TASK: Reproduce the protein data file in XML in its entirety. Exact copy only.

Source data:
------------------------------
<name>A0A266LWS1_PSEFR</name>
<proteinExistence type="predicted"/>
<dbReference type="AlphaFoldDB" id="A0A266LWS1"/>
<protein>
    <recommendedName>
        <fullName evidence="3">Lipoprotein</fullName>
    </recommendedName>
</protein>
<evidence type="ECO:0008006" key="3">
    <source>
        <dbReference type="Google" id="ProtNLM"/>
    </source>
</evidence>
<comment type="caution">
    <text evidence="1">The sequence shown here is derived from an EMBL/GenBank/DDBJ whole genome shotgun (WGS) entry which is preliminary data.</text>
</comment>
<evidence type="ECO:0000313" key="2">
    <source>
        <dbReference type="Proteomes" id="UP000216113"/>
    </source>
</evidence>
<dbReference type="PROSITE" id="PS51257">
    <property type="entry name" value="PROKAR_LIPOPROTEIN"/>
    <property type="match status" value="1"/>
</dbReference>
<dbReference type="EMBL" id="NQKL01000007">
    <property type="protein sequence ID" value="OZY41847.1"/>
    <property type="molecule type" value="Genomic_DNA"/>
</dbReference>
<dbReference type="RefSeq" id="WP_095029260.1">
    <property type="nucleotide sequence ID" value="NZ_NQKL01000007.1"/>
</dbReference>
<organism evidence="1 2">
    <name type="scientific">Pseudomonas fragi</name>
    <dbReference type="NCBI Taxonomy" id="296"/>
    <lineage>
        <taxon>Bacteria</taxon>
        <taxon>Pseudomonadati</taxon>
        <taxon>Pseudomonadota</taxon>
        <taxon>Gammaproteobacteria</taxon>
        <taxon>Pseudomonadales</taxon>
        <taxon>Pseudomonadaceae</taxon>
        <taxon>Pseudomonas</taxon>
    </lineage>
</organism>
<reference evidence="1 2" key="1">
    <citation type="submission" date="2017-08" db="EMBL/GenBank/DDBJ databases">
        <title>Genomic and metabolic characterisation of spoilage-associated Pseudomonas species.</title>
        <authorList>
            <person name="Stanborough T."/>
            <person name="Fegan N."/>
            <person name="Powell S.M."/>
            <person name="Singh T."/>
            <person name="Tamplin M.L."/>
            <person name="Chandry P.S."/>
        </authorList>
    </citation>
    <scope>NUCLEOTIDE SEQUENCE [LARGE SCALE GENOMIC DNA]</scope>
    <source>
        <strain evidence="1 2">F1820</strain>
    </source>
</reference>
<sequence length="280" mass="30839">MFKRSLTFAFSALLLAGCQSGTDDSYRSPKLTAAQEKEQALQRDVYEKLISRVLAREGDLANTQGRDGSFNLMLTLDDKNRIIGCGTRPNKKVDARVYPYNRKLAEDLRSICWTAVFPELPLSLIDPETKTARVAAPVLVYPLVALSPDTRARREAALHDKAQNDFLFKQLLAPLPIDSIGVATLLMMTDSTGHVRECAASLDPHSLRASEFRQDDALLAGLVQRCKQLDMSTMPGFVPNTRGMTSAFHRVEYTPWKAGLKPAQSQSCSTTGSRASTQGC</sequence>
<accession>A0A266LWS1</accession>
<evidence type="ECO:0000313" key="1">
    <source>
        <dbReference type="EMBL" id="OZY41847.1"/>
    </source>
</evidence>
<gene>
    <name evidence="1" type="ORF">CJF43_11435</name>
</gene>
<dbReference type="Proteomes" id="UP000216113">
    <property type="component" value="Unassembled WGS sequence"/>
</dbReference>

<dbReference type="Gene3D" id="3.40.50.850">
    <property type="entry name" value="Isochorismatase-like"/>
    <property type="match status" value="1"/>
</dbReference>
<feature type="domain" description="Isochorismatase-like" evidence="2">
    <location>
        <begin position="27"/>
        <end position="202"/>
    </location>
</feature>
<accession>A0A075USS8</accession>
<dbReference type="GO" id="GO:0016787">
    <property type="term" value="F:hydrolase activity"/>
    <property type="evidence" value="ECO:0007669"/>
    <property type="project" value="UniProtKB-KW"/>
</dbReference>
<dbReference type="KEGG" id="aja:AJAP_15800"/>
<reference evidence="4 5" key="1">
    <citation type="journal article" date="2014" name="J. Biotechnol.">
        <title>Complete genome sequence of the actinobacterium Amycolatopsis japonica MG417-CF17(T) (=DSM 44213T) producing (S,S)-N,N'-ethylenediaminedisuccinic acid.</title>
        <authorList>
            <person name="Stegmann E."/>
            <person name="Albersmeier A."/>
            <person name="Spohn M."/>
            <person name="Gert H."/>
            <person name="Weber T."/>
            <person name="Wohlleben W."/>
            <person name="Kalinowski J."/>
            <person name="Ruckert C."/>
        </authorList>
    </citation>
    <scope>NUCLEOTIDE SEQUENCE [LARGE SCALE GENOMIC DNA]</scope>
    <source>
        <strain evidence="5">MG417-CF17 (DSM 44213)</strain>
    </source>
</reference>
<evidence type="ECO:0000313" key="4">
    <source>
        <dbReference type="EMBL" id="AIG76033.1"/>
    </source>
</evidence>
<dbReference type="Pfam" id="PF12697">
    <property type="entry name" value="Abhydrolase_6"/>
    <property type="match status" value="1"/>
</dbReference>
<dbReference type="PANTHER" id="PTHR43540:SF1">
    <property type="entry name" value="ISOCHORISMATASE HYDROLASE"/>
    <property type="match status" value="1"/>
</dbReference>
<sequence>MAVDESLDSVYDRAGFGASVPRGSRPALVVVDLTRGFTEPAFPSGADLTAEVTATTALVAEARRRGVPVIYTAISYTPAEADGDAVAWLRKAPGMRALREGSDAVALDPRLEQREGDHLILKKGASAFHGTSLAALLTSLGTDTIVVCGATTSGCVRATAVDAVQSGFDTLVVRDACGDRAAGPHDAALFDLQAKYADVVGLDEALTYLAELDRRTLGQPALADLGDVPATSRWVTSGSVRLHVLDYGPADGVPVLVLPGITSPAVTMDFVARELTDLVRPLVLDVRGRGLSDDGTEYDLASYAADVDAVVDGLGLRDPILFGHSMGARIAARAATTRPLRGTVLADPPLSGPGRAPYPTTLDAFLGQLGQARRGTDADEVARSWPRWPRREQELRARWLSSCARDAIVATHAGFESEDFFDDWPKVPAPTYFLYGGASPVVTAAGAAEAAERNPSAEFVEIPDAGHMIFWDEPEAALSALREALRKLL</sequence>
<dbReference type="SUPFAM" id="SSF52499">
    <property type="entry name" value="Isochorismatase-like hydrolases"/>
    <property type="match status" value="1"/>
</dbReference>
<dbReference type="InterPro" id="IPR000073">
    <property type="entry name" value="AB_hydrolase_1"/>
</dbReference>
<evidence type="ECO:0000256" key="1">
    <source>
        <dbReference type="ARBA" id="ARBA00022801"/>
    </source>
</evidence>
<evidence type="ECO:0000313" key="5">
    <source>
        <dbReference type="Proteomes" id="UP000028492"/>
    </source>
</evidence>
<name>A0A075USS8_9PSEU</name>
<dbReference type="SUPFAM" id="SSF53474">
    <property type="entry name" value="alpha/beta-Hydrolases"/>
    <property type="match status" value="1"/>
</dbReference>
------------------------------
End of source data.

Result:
<name>A0A266LWS1_PSEFR</name>
<proteinExistence type="predicted"/>
<dbReference type="AlphaFoldDB" id="A0A266LWS1"/>
<protein>
    <recommendedName>
        <fullName evidence="3">Lipoprotein</fullName>
    </recommendedName>
</protein>
<evidence type="ECO:0008006" key="3">
    <source>
        <dbReference type="Google" id="ProtNLM"/>
    </source>
</evidence>
<comment type="caution">
    <text evidence="1">The sequence shown here is derived from an EMBL/GenBank/DDBJ whole genome shotgun (WGS) entry which is preliminary data.</text>
</comment>
<evidence type="ECO:0000313" key="2">
    <source>
        <dbReference type="Proteomes" id="UP000216113"/>
    </source>
</evidence>
<dbReference type="PROSITE" id="PS51257">
    <property type="entry name" value="PROKAR_LIPOPROTEIN"/>
    <property type="match status" value="1"/>
</dbReference>
<dbReference type="EMBL" id="NQKL01000007">
    <property type="protein sequence ID" value="OZY41847.1"/>
    <property type="molecule type" value="Genomic_DNA"/>
</dbReference>
<dbReference type="RefSeq" id="WP_095029260.1">
    <property type="nucleotide sequence ID" value="NZ_NQKL01000007.1"/>
</dbReference>
<organism evidence="1 2">
    <name type="scientific">Pseudomonas fragi</name>
    <dbReference type="NCBI Taxonomy" id="296"/>
    <lineage>
        <taxon>Bacteria</taxon>
        <taxon>Pseudomonadati</taxon>
        <taxon>Pseudomonadota</taxon>
        <taxon>Gammaproteobacteria</taxon>
        <taxon>Pseudomonadales</taxon>
        <taxon>Pseudomonadaceae</taxon>
        <taxon>Pseudomonas</taxon>
    </lineage>
</organism>
<reference evidence="1 2" key="1">
    <citation type="submission" date="2017-08" db="EMBL/GenBank/DDBJ databases">
        <title>Genomic and metabolic characterisation of spoilage-associated Pseudomonas species.</title>
        <authorList>
            <person name="Stanborough T."/>
            <person name="Fegan N."/>
            <person name="Powell S.M."/>
            <person name="Singh T."/>
            <person name="Tamplin M.L."/>
            <person name="Chandry P.S."/>
        </authorList>
    </citation>
    <scope>NUCLEOTIDE SEQUENCE [LARGE SCALE GENOMIC DNA]</scope>
    <source>
        <strain evidence="1 2">F1820</strain>
    </source>
</reference>
<sequence length="280" mass="30839">MFKRSLTFAFSALLLAGCQSGTDDSYRSPKLTAAQEKEQALQRDVYEKLISRVLAREGDLANTQGRDGSFNLMLTLDDKNRIIGCGTRPNKKVDARVYPYNRKLAEDLRSICWTAVFPELPLSLIDPETKTARVAAPVLVYPLVALSPDTRARREAALHDKAQNDFLFKQLLAPLPIDSIGVATLLMMTDSTGHVRECAASLDPHSLRASEFRQDDALLAGLVQRCKQLDMSTMPGFVPNTRGMTSAFHRVEYTPWKAGLKPAQSQSCSTTGSRASTQGC</sequence>
<accession>A0A266LWS1</accession>
<evidence type="ECO:0000313" key="1">
    <source>
        <dbReference type="EMBL" id="OZY41847.1"/>
    </source>
</evidence>
<gene>
    <name evidence="1" type="ORF">CJF43_11435</name>
</gene>
<dbReference type="Proteomes" id="UP000216113">
    <property type="component" value="Unassembled WGS sequence"/>
</dbReference>

<dbReference type="Gene3D" id="3.40.50.850">
    <property type="entry name" value="Isochorismatase-like"/>
    <property type="match status" value="1"/>
</dbReference>
<feature type="domain" description="Isochorismatase-like" evidence="2">
    <location>
        <begin position="27"/>
        <end position="202"/>
    </location>
</feature>
<accession>A0A075USS8</accession>
<dbReference type="GO" id="GO:0016787">
    <property type="term" value="F:hydrolase activity"/>
    <property type="evidence" value="ECO:0007669"/>
    <property type="project" value="UniProtKB-KW"/>
</dbReference>
<dbReference type="KEGG" id="aja:AJAP_15800"/>
<reference evidence="4 5" key="1">
    <citation type="journal article" date="2014" name="J. Biotechnol.">
        <title>Complete genome sequence of the actinobacterium Amycolatopsis japonica MG417-CF17(T) (=DSM 44213T) producing (S,S)-N,N'-ethylenediaminedisuccinic acid.</title>
        <authorList>
            <person name="Stegmann E."/>
            <person name="Albersmeier A."/>
            <person name="Spohn M."/>
            <person name="Gert H."/>
            <person name="Weber T."/>
            <person name="Wohlleben W."/>
            <person name="Kalinowski J."/>
            <person name="Ruckert C."/>
        </authorList>
    </citation>
    <scope>NUCLEOTIDE SEQUENCE [LARGE SCALE GENOMIC DNA]</scope>
    <source>
        <strain evidence="5">MG417-CF17 (DSM 44213)</strain>
    </source>
</reference>
<evidence type="ECO:0000313" key="4">
    <source>
        <dbReference type="EMBL" id="AIG76033.1"/>
    </source>
</evidence>
<dbReference type="Pfam" id="PF12697">
    <property type="entry name" value="Abhydrolase_6"/>
    <property type="match status" value="1"/>
</dbReference>
<dbReference type="PANTHER" id="PTHR43540:SF1">
    <property type="entry name" value="ISOCHORISMATASE HYDROLASE"/>
    <property type="match status" value="1"/>
</dbReference>
<sequence>MAVDESLDSVYDRAGFGASVPRGSRPALVVVDLTRGFTEPAFPSGADLTAEVTATTALVAEARRRGVPVIYTAISYTPAEADGDAVAWLRKAPGMRALREGSDAVALDPRLEQREGDHLILKKGASAFHGTSLAALLTSLGTDTIVVCGATTSGCVRATAVDAVQSGFDTLVVRDACGDRAAGPHDAALFDLQAKYADVVGLDEALTYLAELDRRTLGQPALADLGDVPATSRWVTSGSVRLHVLDYGPADGVPVLVLPGITSPAVTMDFVARELTDLVRPLVLDVRGRGLSDDGTEYDLASYAADVDAVVDGLGLRDPILFGHSMGARIAARAATTRPLRGTVLADPPLSGPGRAPYPTTLDAFLGQLGQARRGTDADEVARSWPRWPRREQELRARWLSSCARDAIVATHAGFESEDFFDDWPKVPAPTYFLYGGASPVVTAAGAAEAAERNPSAEFVEIPDAGHMIFWDEPEAALSALREALRKLL</sequence>
<dbReference type="SUPFAM" id="SSF52499">
    <property type="entry name" value="Isochorismatase-like hydrolases"/>
    <property type="match status" value="1"/>
</dbReference>
<dbReference type="InterPro" id="IPR000073">
    <property type="entry name" value="AB_hydrolase_1"/>
</dbReference>
<evidence type="ECO:0000256" key="1">
    <source>
        <dbReference type="ARBA" id="ARBA00022801"/>
    </source>
</evidence>
<evidence type="ECO:0000313" key="5">
    <source>
        <dbReference type="Proteomes" id="UP000028492"/>
    </source>
</evidence>
<name>A0A075USS8_9PSEU</name>
<dbReference type="SUPFAM" id="SSF53474">
    <property type="entry name" value="alpha/beta-Hydrolases"/>
    <property type="match status" value="1"/>
</dbReference>